This afternoon I read an article that talked about sales, “Ask, Don’t Sell! Strategies for Selling Innovation.” I certainly have always believed as the article states that sales is all about relationships and not about products or their features unless they can be translated into real benefits for the customer.
“The long-term sales goal is to develop a mutually profitable relationship with the buyer.”
The article reminded me of my first sales manager. He was a chain-smoking, ex-IBM sales person who taught me three things.
- The sales person who listens the most will like be the most successful sales person
- Rushing in to fill a gap in a sales conversation can cost you a sale.
- Having the last word is more important than having the next word.
Building a relationship is all about building trust on a personal level not a product level. You can gain a certain amount of credibility by representing a product that a customer trusts and perhaps has even used personally.
However, you are selling technical products on an enterprise level, building this trust has to come on a product, organizational and a personal level.
When you move forward with the hopes of making a sale that can transform an organization you cannot do it with just great products. The customer has to have a level of trust that begins with you and goes all the way through your management organization.
The only time a customer will buy a product from an organization that they do not trust is when it is the only place that they can get a product which they desperately believe is the only way they can meet their internal goals.
Their fear of failure in meeting their internal goals can out weight their fear of dealing with an organization they do not trust.
Unfortunately for many product driven technical companies that situation does not happen very often so they really do need to build trust with their customers.
If you are a smart organization, you will understand that in order for a customer to run with your product they have to walk with it first. That means you need to enable pilot projects of a sufficient size that a new customer can be comfortable betting their business on your product.
Often companies make the mistake of thinking that shipping out a seed product solves this need. In fact some companies even measure their sales people on how many seeds they have managed in a quarter. The sad fact is that a product without a person to get it going is likely going to stay in a box or get marginal use. Often a single product as a seed is absolutely worthless unless you really just want to sell one unit as opposed to hundreds.
It does not matter how great your sales people are if you do not have enough pre-sales technical people to properly support customers who wish to try your products in significant ways.
Product driven companies are so afraid of not having the right quarterly numbers, that they often neglect to invest in long term product placements with the right human resources to make them successful.
They assume that bringing in more aggressive sales people can drive up their numbers when likely they need more technical people. It is even more important for technical people to listen to customers. They often become so enthusiastic about their own product, that they cannot hear what the customers is saying about their real needs.
Technical folks want to mention every last feature so they often jump in and fill those important gaps in conversation when the customer is trying to relate what you have already said to their pressing problems.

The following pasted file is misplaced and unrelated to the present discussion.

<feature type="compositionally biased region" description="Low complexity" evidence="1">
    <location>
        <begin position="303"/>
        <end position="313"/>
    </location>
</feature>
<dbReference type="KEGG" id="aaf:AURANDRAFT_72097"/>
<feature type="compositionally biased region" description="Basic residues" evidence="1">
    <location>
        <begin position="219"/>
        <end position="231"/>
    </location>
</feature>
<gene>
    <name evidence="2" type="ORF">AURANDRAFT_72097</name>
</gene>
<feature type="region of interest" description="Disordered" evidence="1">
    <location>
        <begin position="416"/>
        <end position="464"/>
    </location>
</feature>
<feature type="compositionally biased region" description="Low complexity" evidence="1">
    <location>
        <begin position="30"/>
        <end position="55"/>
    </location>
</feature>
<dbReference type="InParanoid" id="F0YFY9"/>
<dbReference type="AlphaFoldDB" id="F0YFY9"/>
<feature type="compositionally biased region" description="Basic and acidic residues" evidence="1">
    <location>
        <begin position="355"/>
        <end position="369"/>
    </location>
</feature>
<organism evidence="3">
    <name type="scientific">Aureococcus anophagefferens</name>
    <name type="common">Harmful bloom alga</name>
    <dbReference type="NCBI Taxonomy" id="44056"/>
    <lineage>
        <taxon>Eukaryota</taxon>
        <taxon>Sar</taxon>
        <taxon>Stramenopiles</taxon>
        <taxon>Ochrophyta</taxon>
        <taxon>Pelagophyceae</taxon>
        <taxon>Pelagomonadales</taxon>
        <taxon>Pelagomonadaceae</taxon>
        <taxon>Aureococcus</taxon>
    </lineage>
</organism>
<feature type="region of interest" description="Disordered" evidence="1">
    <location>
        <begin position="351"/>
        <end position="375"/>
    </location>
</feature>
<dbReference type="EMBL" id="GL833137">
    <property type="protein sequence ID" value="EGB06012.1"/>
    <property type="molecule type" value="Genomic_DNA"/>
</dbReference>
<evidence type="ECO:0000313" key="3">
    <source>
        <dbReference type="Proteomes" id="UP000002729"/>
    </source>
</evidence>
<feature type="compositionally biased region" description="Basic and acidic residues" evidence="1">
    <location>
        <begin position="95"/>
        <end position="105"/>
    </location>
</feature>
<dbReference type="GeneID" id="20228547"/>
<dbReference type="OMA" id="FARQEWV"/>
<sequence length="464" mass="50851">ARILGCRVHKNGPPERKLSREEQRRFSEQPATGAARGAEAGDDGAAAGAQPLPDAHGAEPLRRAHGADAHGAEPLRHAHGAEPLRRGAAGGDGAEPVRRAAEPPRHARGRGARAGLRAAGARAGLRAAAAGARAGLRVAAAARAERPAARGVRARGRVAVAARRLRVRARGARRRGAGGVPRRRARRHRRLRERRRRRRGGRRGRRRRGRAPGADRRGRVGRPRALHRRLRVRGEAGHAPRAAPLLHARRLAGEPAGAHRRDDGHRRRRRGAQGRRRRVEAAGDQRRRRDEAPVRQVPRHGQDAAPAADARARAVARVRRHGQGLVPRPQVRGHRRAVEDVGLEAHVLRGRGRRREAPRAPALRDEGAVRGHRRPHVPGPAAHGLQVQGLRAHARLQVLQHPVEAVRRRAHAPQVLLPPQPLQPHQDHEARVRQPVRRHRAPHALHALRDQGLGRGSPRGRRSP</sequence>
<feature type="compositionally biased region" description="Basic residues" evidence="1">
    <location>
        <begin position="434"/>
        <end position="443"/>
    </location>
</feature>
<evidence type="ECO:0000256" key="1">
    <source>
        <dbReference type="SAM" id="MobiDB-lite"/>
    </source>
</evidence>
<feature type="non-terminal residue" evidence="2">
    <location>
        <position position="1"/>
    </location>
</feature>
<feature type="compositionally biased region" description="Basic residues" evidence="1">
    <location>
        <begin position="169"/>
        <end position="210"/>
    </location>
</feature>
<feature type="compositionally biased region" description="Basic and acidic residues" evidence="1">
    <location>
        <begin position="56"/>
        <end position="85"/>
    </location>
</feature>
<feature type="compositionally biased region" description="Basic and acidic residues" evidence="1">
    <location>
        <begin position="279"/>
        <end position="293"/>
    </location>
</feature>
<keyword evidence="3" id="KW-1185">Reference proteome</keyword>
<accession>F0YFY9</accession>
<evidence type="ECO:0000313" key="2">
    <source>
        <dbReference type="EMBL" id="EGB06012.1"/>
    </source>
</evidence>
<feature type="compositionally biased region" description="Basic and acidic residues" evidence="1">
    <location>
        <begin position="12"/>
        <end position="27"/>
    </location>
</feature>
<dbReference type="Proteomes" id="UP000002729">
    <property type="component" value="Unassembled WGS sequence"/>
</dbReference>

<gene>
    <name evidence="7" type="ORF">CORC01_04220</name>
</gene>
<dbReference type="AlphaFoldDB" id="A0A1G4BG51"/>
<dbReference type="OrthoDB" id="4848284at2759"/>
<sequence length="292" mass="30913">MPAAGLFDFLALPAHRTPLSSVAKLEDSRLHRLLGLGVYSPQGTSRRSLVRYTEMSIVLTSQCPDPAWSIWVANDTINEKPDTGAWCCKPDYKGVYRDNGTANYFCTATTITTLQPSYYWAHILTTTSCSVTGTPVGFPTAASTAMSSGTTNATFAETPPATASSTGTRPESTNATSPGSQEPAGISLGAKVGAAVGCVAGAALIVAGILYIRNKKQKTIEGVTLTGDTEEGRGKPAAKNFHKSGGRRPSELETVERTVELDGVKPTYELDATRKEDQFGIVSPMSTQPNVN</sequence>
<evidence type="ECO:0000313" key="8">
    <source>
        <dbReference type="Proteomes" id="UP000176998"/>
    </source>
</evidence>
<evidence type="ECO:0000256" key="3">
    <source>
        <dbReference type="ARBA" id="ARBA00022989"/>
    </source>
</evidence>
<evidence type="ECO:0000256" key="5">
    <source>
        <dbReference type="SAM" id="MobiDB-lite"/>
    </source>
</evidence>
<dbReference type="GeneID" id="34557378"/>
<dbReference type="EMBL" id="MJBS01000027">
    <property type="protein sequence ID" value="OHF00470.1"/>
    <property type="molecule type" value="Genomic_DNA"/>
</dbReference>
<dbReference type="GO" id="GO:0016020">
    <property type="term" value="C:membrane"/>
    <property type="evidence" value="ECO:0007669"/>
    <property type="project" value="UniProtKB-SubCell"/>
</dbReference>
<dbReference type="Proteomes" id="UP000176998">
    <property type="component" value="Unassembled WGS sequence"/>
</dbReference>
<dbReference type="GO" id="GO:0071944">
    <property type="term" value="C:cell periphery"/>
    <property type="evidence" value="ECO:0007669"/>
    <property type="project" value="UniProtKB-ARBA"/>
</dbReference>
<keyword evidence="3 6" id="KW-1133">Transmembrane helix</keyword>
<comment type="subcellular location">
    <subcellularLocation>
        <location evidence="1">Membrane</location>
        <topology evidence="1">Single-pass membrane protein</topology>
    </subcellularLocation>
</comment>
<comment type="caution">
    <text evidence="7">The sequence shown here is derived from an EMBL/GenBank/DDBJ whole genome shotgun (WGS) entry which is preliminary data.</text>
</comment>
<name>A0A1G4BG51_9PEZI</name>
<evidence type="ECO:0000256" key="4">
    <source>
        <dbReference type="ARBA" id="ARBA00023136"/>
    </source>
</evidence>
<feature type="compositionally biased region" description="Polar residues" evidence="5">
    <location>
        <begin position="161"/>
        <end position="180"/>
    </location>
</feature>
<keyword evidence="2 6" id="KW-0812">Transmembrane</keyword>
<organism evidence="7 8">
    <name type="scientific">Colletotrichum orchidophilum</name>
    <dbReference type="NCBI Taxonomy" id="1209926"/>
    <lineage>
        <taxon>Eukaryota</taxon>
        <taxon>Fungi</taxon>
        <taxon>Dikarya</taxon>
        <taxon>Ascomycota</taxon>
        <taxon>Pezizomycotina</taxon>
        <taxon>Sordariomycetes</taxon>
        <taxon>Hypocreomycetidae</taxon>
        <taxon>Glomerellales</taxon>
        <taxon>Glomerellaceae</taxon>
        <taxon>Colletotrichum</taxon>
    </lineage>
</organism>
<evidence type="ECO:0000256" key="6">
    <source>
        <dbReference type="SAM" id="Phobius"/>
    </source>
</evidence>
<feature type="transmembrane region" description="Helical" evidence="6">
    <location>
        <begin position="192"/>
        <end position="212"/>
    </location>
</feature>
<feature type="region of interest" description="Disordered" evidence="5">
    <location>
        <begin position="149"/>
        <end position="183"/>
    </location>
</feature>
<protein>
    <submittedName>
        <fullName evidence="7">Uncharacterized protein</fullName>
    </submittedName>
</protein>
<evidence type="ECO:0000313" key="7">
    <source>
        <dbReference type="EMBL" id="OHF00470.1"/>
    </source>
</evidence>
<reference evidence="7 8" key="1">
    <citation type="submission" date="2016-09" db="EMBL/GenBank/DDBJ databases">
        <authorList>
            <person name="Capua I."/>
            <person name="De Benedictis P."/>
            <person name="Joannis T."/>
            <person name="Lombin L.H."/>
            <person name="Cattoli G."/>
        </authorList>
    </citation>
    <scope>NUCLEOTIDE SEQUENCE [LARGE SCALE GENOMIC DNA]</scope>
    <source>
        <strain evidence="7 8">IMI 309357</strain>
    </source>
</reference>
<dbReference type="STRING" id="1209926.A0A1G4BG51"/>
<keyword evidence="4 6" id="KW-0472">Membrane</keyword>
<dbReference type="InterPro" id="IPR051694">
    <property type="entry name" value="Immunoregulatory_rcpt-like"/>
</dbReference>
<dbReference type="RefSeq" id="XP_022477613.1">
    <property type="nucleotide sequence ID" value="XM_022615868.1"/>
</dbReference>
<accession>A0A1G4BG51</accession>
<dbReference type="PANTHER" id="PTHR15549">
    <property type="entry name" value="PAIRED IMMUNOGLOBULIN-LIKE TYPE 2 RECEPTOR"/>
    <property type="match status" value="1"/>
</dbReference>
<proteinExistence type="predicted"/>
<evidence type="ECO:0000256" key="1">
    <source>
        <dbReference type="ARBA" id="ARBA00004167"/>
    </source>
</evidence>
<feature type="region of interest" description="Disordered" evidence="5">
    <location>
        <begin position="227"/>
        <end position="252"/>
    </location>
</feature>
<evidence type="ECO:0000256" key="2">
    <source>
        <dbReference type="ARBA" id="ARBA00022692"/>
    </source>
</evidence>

“Remember people don't care as much about your product/service as you do”
To build trust in your organization, those technical people to support pilot projects are absolutely critical. In fact they are the most important part of the organization. A product shipped in a box with no person to help get it up and running conveys the clear message that your company is just a box company and really does not have the resources to do more than ship the products out. This subtle unspoken message is clearly not want an organization that is considering betting the farm on your product wants to hear.
Waiting for problems to develop before providing support just reinforces the image of your company as a box mover and a company interested only in selling something as opposed to building a long term win-win relationship.
The next thing you can do to really destroy the potential relationship is bringing in a corporate executive who really knows little about your products and even less about your customer. Unless your corporate executives really want to understand customer needs and build that long term, recurring relationship with customers, you will never be successful in making large enterprise sales consistently.
It won't matter how well your technical people perform, how good your sales people are, or how great your products are. Enterprise sales request trust all the way up the food chain. The rules are no different for executives than they are for sales people. They need to listen, and they need to bring value to the relationship. That does not mean throwing their meeting notes in a trash can on the way to the airport.
As a sales person, if you have executives who don't care about customers or who care only about selling products even if they are the wrong products for the customers, you are in a lose-lose situation.
Sometimes to be a successful sales person, you need to put the customer before the company and walk away from a potential disaster. Selling a lot of the wrong product for the wrong reason may be a way to make a shallow sales manager happy, but it is not the way to have a successful career in sales.
Listen to your customers, wait for the opportunity to have the last not the next word, even if the last word is maybe our product is not right for this situation.